I was listening to a BBC podcast the other day where people were mispronouncing words, one after another, from medicine (med-sin) to glacier (glass-i-er) and so on.

Now, I am used to their funny accents, so I more or less understand what they are saying.

But then some sociologist started talking about “feckless chavs” and after that “boffins.”  Then a “manky” cat.  I had no idea what they were talking about.  I could figure out the gist of it from the context, but the words were all new to me.

The more I am exposed to the language that the British people speak, the less I understand.

I suppose I should put on my “plimsolls” to try and keep up.  Or put on my “jumper” and hunker down with a “jam butty” (no it is not rude).

These words that come rolling out of British mouths are not even accepted by my Scrabble game.  So that is clear proof these words are not English.

British maybe, but not English.

I can accept “al-you-min-ium.”  Even “Vitt – a – min.”  But more differences appear everyday.  It is quite the “con-tró-versy.”

Take a word like table.  To us, when you table an issue, you set it aside for later discussion.  To the Brits it means exactly the opposite.  So how could they be speaking English?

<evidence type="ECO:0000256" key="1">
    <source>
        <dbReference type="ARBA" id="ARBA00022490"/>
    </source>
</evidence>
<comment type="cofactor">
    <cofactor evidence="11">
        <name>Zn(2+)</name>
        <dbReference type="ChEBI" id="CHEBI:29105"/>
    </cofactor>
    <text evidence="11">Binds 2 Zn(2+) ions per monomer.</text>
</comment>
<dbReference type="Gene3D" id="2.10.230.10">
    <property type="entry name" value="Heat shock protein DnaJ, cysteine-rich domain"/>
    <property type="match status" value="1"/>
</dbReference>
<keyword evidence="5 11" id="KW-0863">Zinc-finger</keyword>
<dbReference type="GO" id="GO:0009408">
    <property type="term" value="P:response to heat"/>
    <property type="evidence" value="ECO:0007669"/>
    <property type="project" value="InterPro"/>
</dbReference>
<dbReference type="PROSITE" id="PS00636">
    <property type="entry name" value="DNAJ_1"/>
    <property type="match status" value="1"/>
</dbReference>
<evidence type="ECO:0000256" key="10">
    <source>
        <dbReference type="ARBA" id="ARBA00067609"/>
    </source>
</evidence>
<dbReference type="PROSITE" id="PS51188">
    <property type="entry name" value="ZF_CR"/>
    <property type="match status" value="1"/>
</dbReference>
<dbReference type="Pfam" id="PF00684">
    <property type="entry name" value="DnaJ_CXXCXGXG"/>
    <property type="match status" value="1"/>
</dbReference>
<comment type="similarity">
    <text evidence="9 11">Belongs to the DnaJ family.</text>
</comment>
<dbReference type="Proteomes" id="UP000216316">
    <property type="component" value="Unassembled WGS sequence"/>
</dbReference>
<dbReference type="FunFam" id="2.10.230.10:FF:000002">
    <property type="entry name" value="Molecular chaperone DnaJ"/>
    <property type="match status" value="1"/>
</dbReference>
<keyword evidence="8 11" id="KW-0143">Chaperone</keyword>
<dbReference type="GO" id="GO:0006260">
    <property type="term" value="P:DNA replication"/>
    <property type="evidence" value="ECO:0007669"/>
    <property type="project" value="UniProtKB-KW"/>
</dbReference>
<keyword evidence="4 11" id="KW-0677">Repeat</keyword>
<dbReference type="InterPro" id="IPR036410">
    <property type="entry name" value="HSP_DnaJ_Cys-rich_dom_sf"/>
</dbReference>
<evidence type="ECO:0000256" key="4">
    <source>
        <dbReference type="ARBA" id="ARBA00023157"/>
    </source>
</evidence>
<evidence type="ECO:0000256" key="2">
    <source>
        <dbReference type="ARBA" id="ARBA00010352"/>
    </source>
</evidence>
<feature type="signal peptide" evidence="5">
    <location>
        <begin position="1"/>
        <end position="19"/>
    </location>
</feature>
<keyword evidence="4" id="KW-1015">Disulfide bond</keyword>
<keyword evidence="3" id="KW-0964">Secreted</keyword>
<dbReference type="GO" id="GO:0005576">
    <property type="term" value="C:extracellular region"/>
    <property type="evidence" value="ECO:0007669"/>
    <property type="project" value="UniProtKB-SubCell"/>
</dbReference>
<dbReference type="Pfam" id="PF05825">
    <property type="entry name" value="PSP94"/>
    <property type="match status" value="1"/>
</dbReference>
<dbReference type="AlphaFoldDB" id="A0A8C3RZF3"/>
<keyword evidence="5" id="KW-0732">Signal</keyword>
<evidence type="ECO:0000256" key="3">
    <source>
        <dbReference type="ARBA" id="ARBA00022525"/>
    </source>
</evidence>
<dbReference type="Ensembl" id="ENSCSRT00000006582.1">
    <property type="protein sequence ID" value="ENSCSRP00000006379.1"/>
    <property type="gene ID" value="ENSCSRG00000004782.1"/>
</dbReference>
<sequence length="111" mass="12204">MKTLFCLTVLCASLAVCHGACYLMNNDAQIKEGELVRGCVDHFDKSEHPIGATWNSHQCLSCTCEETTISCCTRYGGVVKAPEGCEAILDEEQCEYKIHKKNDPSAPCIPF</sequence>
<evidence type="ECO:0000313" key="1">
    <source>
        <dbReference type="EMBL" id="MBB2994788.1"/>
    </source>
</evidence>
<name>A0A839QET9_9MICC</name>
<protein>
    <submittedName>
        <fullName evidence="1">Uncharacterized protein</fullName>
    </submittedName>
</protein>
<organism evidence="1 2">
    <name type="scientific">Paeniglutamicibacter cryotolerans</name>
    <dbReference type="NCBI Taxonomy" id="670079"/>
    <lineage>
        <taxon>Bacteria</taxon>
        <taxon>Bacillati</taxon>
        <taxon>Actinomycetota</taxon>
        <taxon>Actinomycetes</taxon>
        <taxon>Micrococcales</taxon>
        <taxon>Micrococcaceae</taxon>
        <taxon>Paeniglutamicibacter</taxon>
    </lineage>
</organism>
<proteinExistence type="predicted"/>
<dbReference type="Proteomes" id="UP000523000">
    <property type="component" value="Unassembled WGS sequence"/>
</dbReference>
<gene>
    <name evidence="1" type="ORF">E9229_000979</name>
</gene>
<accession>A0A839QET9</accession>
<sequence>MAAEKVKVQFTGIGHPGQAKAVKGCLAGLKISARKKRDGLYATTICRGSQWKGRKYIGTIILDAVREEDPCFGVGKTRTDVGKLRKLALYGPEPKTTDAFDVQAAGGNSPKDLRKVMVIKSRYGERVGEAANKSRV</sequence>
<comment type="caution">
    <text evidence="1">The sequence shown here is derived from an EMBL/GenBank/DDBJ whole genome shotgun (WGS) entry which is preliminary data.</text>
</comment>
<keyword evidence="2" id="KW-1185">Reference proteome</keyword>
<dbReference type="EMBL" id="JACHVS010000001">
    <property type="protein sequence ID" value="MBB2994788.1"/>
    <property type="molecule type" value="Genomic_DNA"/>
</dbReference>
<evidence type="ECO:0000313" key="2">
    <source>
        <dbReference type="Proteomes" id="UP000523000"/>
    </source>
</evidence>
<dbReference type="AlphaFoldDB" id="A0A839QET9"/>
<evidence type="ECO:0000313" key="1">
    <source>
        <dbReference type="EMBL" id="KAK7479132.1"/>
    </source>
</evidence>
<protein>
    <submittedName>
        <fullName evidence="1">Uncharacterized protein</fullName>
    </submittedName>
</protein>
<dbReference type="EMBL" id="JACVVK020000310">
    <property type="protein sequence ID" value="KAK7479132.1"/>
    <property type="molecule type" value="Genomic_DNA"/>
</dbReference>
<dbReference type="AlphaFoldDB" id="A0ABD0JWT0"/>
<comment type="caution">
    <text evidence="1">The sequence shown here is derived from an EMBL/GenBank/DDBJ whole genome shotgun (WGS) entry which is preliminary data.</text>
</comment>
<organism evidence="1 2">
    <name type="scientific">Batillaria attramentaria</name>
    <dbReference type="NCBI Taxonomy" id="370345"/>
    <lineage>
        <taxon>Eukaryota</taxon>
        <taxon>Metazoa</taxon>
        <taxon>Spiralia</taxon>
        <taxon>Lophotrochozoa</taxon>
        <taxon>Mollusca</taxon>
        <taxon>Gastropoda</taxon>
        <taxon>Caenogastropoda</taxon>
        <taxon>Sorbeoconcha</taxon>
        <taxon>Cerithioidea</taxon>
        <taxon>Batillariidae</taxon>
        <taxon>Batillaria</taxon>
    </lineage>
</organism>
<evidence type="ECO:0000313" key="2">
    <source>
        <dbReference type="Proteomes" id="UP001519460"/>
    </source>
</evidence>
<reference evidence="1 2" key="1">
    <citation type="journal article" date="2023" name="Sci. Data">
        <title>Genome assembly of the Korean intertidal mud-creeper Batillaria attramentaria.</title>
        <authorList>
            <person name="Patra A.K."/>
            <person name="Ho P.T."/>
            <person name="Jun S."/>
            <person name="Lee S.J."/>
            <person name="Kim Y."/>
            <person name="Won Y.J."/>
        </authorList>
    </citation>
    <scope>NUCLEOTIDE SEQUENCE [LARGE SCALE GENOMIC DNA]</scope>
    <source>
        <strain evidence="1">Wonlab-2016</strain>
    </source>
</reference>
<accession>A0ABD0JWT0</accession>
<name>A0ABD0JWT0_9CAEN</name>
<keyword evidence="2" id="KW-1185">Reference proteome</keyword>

So what about words like windscreen, dual carriageway and so many more. What a bunch of wankers.

I guess the same could be said from their side of the pond.  There are a lot of words the North Americans or the Australians speak that make little sense to the English.  Long term, like Latin went, I guess we will have a range of versions of the language we all think we are speaking correctly,  each will eventually move from being a local patois to a complete language with similar sounds, words and rules.

Over to you Steven Pinker.  Let us know when to enroll in the Berlitz School of British.

P.S. “Feckless chavs” are lazy rednecks, “boffins” are geeks and “manky” means dirty.  More or less.

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